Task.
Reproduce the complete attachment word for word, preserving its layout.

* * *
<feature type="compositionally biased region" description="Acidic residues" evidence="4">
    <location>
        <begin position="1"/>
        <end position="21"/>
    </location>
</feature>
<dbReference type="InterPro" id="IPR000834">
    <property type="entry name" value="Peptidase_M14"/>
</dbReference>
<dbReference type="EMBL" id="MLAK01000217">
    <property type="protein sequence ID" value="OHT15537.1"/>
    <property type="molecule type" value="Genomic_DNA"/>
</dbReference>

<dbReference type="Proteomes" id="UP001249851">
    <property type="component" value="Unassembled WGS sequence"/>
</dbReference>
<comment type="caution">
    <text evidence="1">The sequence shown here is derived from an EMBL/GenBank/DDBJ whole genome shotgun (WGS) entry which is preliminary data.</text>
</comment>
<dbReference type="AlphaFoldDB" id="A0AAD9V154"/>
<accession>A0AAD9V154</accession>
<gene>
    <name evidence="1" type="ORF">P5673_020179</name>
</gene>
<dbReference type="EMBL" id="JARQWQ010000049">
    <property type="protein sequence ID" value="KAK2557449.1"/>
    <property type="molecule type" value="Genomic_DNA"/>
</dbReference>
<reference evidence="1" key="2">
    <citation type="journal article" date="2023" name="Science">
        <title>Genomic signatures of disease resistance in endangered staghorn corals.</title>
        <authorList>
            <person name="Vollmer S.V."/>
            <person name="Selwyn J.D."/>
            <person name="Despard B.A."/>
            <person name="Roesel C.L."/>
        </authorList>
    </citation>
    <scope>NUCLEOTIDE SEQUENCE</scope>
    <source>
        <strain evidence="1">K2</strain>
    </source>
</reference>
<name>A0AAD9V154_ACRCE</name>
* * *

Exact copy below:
<feature type="compositionally biased region" description="Acidic residues" evidence="4">
    <location>
        <begin position="1"/>
        <end position="21"/>
    </location>
</feature>
<dbReference type="InterPro" id="IPR000834">
    <property type="entry name" value="Peptidase_M14"/>
</dbReference>
<dbReference type="EMBL" id="MLAK01000217">
    <property type="protein sequence ID" value="OHT15537.1"/>
    <property type="molecule type" value="Genomic_DNA"/>
</dbReference>

<dbReference type="Proteomes" id="UP001249851">
    <property type="component" value="Unassembled WGS sequence"/>
</dbReference>
<comment type="caution">
    <text evidence="1">The sequence shown here is derived from an EMBL/GenBank/DDBJ whole genome shotgun (WGS) entry which is preliminary data.</text>
</comment>
<dbReference type="AlphaFoldDB" id="A0AAD9V154"/>
<accession>A0AAD9V154</accession>
<gene>
    <name evidence="1" type="ORF">P5673_020179</name>
</gene>
<dbReference type="EMBL" id="JARQWQ010000049">
    <property type="protein sequence ID" value="KAK2557449.1"/>
    <property type="molecule type" value="Genomic_DNA"/>
</dbReference>
<reference evidence="1" key="2">
    <citation type="journal article" date="2023" name="Science">
        <title>Genomic signatures of disease resistance in endangered staghorn corals.</title>
        <authorList>
            <person name="Vollmer S.V."/>
            <person name="Selwyn J.D."/>
            <person name="Despard B.A."/>
            <person name="Roesel C.L."/>
        </authorList>
    </citation>
    <scope>NUCLEOTIDE SEQUENCE</scope>
    <source>
        <strain evidence="1">K2</strain>
    </source>
</reference>
<name>A0AAD9V154_ACRCE</name>